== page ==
1. Murder in the Blue Jungle
Even as capitalism destroys the beneficent green jungles of the
earth, it creates a great spreading blue jungle all its own in its
cities across the globe. Dog eat dog; man eat man; plunder and exploitation according to the laws of the market and the rites and rights of property: and illegal plunder and robbery outside the indulgent laws of legal exploitation. The blue jungle.
Two weeks ago, at one o'clock on a Monday morning, I found an
elderly man semi-conscious on the pavement across the road from
where I live in South London just after he had been robbed and,
it soon became clear, murdered.
Guiseppl Mellito was an Italian, a waiter, and 62 years old. The
last I saw of him he was walking, with help, weakly, to an
ambulance. He seemed badly shaken and shocked, seriously hurt, but
"alright". In fact, and with hindsight it should hive been obvious,
he was badly brain damaged and bleeding internally, as well as on the
outside of his face and head.
He soon fell Into a coma and, after an operation, spent three days
unconscious on a life support machine and then died.
If he had not died he would have been greatly diminished by
massive and irreversible brain damage. In effect, he died,
his life was over, when he was hit on the head, and his head
smashing on to the pavement.
It was about 1 am. I was making bedtime drinks at one end of the narrow
corridor of a kitchen; Elizabeth was at the other end, near the window.
She speculates that the noise which attracted her attention was his
head hitting the pavement.
Peering out of the window across the dark — wide— road, she saw
two young men behind the wall of cars parked along the footpath
across the road. One of them looked up at her and they hurried off
down the hill, towards New Cross.
It was difficult to see in the dark and the pavement was hidden behind
the almost continual line of cars, but she thought she saw something
moving on the pavement. She called me to the window. We saw
through a gap between two cars a hand waving feebly from the
pavement, like someone drowning, going down.
I grabbed my coat and ran across the road to him.
At first I thought he might just be drunk. Head inclined down the hill,
one knee raised crookedly, hand raised up and waving, his eyes were
wide open, very big, unblinking. Unseeing, I think. A dark, tarry halo ,
framed his head on the pavement: blood in that light; it was a thick
red slick in the light of day next morning.
I went back half way across the road and shouted up to Elizabeth at
the window to ring for an ambulance. She did and came down. I put
my coat under his head.
After a while he began to move more energetically, returning to awareness. Then he began to try to raise himself, very feebly, but with a great will for it. He kept at it, and would not be still, so I helped him to his feet, and supported him the few feel to a garden wall, where he sat, palms of hands on knees. He was very "inward", self- contained, withdrawn.
He looked younger than the age I later learned was his. His head
was matted with much blood, and blood streamed in rivulets down
his face from his scalp. I think his face was cut, too.
I asked him If he had been attacked or fallen accidentally.
He seemed unable to comprehend. He asked: "what happened?" – a man seemingly waking up. He would repeat the question at intervals.
He was collecting himself, but very bewildered. Noticing his
accent, I asked if he were Italian and he responded instantly
with a nod and a "yes". That he could understand.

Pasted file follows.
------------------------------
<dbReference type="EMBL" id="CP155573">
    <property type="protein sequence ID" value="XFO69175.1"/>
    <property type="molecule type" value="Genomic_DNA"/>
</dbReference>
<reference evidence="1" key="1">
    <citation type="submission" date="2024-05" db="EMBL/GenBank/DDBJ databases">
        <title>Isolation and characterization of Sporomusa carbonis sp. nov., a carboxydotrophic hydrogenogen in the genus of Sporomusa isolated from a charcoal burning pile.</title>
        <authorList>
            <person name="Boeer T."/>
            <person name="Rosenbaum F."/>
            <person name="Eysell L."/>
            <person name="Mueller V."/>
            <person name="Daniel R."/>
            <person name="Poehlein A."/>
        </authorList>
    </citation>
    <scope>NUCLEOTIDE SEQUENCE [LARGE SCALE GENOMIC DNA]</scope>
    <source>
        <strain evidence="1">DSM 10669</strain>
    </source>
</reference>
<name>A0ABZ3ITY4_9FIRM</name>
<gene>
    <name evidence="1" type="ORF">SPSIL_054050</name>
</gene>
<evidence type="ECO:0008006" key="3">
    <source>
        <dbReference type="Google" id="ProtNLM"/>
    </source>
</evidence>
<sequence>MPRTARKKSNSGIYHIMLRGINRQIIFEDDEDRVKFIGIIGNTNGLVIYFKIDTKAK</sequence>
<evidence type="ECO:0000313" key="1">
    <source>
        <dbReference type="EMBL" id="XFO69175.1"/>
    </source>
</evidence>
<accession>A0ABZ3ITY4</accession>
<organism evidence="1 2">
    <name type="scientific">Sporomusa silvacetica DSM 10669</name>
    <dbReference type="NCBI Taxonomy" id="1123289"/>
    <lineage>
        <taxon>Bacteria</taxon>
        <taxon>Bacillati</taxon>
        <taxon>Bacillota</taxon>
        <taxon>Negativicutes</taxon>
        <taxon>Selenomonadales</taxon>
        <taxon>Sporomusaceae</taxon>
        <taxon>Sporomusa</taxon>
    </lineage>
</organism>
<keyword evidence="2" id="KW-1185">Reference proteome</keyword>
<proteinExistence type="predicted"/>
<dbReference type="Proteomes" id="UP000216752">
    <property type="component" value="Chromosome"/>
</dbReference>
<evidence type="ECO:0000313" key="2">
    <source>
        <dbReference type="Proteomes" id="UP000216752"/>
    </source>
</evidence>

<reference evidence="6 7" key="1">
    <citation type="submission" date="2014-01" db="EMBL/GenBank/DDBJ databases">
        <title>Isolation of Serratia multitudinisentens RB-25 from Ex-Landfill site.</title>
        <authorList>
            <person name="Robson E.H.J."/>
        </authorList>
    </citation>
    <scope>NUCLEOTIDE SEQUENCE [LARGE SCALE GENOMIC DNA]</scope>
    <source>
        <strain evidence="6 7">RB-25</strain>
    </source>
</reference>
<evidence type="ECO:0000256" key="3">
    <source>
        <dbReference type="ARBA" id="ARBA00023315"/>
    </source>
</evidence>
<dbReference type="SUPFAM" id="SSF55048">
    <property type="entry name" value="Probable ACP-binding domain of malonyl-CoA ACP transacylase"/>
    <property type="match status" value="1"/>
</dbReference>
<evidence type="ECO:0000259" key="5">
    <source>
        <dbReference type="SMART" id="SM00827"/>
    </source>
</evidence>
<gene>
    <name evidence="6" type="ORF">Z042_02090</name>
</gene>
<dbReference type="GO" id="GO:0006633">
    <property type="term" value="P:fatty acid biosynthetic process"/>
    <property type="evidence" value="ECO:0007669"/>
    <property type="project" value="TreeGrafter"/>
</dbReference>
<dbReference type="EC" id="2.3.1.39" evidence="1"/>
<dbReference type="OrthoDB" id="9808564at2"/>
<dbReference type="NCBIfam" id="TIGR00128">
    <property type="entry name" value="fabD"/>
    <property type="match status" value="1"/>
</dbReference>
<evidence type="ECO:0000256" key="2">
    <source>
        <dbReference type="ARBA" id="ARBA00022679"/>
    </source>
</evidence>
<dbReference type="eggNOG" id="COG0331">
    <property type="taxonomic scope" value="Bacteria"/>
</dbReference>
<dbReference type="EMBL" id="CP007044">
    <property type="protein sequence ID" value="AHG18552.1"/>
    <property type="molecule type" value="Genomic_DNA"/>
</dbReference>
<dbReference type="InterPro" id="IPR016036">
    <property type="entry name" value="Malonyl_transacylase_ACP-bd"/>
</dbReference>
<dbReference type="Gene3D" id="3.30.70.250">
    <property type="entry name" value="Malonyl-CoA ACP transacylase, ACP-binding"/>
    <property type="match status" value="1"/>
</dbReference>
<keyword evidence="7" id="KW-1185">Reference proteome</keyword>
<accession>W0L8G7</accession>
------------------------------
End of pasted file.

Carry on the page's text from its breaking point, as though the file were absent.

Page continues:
Elizabeth found his travel pass near the blood, and he recognised
it and put it in his pocket. The will to pull himself together was very
strong. Now he started to try to stand. "I want to go home". The voice was weak, undirected. He would say this, or "help me to go
home" at intervals, and try to get up.
I restrained him gently, but he seemed unable to take in the
information that an ambulance was coming.Or unable to reconcile
himself to just waiting. He was very weak, easy to restrain.
He was shivering, so I put my blood-smeared coat around him
and we held him round the shoulders to reassure him.
The police arrived after 15 minutes, the ambulance, which had
to come a long way, five minutes later.
The ambulancemen immediately started to talk to him, jocularly,
to get an idea of his condition, shining lights into his eyes. The
police did not seem to think it was serious, and he did seem
to be recovering, walking with help to the ambulance.
But I was not so sure. He seemed to be somehow "gone", deeply wounded. I've been knocked unconscious and know the after-shock feeling, when your head feels as if it is inside a bell, and words spoken or heard are physical things, blows; but this seemed more. Later I identified what it reminded me of: a person I nursed who was completely delirious at the end, except for odd flashes of intelligence - "gone" too..
He became unconscious, I don't know how long afterwards, and
that was the end for him. The police came knocking at the door at 8
the next morning, now taking it very seriously. They have mounted a murder hunt, appealing for help. Their chances of catching them can't, I guess, be very big. I hope I'm wrong.
It seems to have been an "opportunist" mugging. Young men, spurred by
greed or deprivation, or both, living In a world where greed and self-centredness are extolled as the great virtues, and ostentatiously rewarded, casually stamped out an old man on the street where he happened to meet them, for the money they hoped he had in his pockets.
The police think the killers may not even know he is dead.
Robberies and murders will most likely continue to be a part of
human life even under socialism, and for the imaginable future.
People are responsible for what they do. Whatever about
capitalism and Thatcherism, it was human beings,
all of them capable of empathy and suffering, and thinking,
who met on that South London street. When the blows that
destroyed one of them landed they were dealt not by
capitalism, but by individual people morally responsible
for their deeds.
I hope they catch the little savages. I feel with people
who would do serious violence to those who attack or harm children
and old people, but I am not, either by temperament or conviction,
for cold revenge by "society". I am surprised by how much I want
the police to catch them.
But when that is said, something else has to be said too: social
responsibility for the big increase in robberies and crimes of
violence over recent years does lie with capitalism! It is a direct
product of Thatcherite politics over the last 12 years.
Thatcher and her friends deliberately set out to create a markedly
more brutal red-in-tooth-and-claw form of British capitalist society.
Their main success lies in the destruction of much that reformists
had won from old capitalism, and the degradation of millions of
people, trapped in homelessness, unemployment, ghettos and